We are fortunate to work with the exuberant Daniel-Etienne Defaix, whose family has been plying their trade in and around Chablis since the 17th century. In generations past, long aging in Chablis was more the rule than the exception, but today Danny is virtually alone in that practice. The Defaix family—one of the oldest winegrowing families in the region—owns thirty hectares of vines, the vast majority of which are in premier and grand cru vineyards, but Danny designates only his best lots each vintage as cru-level, declassifying the remainder as villages. Astonishingly, he bottles these cru-level wines only after eight to ten years of aging in tanks, therein undergoing a slow natural settling which prevents the need for filtration.
Long aging, however, is not the only way in which Defaix distinguishes himself. He relies exclusively on naturally occurring yeasts—a rare practice in Chablis—and his fermentations routinely last between three and six weeks (inoculating gets it done in four-to-six days), with malolactic fermentation sometimes requiring two years to finish in his frigid cellar. He favors extraordinarily long lees contact, but employs stirringonly for the first two years, and then only seldom; this extended period of yeast autolysis guards a wine’s color and promotes a generosity of texture, according to Danny. Furthermore, it takes a significant amount of time for the lees to settle, and Defaix relies on patience rather than fining or filtration—two practices which are par for the course in the region.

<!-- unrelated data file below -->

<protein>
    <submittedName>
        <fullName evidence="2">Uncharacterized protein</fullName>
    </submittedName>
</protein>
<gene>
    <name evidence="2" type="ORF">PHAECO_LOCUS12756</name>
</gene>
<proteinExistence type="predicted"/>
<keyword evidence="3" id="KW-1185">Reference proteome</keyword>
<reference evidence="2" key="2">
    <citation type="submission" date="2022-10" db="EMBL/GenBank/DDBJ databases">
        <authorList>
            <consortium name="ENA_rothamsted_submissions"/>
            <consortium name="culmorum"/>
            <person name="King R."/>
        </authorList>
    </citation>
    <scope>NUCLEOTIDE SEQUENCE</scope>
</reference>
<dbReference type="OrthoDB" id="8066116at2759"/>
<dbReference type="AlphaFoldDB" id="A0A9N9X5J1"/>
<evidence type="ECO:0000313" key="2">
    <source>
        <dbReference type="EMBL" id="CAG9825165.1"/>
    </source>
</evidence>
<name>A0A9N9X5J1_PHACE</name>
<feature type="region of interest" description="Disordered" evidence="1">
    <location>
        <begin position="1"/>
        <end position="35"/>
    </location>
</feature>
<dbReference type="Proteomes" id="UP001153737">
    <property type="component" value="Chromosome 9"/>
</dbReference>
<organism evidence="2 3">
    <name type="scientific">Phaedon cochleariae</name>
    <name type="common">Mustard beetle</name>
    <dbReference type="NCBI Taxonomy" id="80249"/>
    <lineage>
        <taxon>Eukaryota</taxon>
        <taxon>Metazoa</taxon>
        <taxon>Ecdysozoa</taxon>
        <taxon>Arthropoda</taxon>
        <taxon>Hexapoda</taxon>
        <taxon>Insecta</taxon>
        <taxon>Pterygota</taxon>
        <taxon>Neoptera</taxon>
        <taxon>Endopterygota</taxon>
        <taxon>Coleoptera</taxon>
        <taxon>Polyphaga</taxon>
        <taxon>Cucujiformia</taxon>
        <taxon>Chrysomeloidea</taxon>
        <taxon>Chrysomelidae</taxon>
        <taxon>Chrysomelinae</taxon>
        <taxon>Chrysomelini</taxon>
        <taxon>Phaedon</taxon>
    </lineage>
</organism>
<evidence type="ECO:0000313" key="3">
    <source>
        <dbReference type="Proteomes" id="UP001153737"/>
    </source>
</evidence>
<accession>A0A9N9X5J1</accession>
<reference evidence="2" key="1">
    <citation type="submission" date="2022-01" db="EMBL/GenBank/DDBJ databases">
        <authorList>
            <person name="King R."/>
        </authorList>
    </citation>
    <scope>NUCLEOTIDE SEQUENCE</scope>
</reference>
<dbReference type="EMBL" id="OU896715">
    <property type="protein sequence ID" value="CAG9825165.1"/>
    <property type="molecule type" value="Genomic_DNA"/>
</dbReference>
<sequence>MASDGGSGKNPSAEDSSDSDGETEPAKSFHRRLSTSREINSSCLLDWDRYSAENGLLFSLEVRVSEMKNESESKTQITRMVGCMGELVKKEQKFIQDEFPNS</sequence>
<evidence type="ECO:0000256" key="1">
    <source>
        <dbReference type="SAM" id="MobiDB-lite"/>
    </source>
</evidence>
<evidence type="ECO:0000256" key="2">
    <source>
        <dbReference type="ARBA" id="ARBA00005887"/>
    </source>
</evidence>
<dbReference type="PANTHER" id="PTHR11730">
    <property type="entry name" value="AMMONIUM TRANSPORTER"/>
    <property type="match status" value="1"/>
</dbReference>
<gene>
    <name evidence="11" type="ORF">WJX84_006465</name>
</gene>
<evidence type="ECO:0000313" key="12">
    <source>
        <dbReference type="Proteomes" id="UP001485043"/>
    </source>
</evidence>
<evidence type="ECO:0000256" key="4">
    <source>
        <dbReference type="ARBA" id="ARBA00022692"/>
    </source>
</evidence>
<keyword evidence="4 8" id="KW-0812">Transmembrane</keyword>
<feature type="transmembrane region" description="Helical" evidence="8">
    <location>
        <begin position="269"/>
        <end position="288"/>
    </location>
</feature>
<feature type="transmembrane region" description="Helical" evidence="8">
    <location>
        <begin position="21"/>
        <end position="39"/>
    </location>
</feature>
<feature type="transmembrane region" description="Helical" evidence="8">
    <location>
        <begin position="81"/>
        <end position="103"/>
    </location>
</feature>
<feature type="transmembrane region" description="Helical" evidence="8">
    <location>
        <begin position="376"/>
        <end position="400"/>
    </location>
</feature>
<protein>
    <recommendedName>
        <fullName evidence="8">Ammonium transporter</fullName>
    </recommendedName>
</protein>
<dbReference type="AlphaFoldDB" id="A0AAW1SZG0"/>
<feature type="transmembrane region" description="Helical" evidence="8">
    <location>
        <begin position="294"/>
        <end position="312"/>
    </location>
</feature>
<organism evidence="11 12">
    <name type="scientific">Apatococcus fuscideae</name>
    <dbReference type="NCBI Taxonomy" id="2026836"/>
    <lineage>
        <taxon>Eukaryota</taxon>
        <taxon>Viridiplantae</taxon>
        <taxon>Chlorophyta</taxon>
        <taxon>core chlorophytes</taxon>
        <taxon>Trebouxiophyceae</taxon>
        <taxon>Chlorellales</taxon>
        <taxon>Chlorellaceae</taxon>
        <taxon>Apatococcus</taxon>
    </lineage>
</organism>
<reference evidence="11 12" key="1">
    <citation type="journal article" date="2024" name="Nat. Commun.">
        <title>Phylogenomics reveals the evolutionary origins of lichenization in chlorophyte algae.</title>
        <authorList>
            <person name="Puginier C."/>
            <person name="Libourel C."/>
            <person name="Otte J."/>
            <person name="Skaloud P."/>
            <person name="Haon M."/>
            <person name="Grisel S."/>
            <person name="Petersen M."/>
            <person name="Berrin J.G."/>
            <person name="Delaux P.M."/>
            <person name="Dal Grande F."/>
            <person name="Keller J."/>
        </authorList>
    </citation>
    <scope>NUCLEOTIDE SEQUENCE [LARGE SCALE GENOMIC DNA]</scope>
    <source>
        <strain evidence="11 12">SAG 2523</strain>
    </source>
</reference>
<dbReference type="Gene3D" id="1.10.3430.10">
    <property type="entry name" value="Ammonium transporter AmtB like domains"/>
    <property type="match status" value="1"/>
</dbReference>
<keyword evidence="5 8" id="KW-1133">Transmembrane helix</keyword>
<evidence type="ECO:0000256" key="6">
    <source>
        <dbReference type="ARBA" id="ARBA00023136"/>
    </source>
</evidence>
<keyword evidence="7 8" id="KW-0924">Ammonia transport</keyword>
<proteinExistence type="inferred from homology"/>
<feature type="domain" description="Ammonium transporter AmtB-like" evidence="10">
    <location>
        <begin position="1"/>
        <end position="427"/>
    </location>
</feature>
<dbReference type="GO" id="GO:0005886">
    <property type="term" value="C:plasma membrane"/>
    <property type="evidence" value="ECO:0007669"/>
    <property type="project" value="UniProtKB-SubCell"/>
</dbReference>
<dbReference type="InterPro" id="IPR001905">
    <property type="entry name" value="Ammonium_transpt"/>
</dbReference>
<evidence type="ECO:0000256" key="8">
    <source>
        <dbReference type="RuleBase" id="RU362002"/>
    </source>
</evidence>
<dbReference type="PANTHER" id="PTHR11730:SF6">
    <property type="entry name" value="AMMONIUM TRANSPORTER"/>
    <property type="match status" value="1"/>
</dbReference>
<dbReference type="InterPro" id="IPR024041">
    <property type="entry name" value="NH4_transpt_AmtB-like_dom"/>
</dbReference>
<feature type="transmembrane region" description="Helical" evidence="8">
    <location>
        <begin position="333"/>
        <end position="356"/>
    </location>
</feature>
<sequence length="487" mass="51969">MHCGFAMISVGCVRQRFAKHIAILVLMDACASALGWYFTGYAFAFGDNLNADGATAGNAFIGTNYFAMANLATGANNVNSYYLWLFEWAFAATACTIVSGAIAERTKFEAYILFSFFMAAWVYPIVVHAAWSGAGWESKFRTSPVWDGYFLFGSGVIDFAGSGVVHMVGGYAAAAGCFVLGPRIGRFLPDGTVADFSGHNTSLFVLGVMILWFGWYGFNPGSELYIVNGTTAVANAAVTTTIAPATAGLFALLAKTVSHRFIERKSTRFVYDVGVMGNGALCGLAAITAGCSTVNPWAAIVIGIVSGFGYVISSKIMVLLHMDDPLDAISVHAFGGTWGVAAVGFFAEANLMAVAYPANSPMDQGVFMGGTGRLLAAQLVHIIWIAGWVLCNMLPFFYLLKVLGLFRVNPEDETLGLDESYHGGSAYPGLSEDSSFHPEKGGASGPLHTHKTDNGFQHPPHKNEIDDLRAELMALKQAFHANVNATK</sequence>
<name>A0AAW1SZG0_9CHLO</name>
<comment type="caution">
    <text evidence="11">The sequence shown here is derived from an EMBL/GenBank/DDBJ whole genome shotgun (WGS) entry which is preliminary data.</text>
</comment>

At harvest a strict triage is done to eliminate unripe and unhealthy grapes; the grapes are pressed slowly for three hours, separated parcel by parcel, with only the finest juice maintained for bottling at the domaine.
Synthetic treatments only when necessary
Annual ploughing to promote soil health
Kimmeridgian limestone-clay marls
Average age 42 years, trained in Guyot and planted at 6,500 vines/ha
Controlled with severe winter pruning, debudding, and green harvesting
All wines are machine harvested.
Entirely estate fruit
Following total destemming and pressing, wines ferment spontaneously in stainless-steel tanks for 3-4 weeks
Bâtonnage employed during the first 2 years of élevage
Chaptalization when necessary
Spontaneous, beginning in tank in the spring and lasting up to 2 years
Wines age in stainless-steel tanks for 3-10 years
1 year for village wines, 3 years for 1er Cru and Grand Cru wines
FINING & FILTRATION
Bentonite fining, diatomaceous earth filtration when necessary
Applied after fermentation, at rackings, and at bottling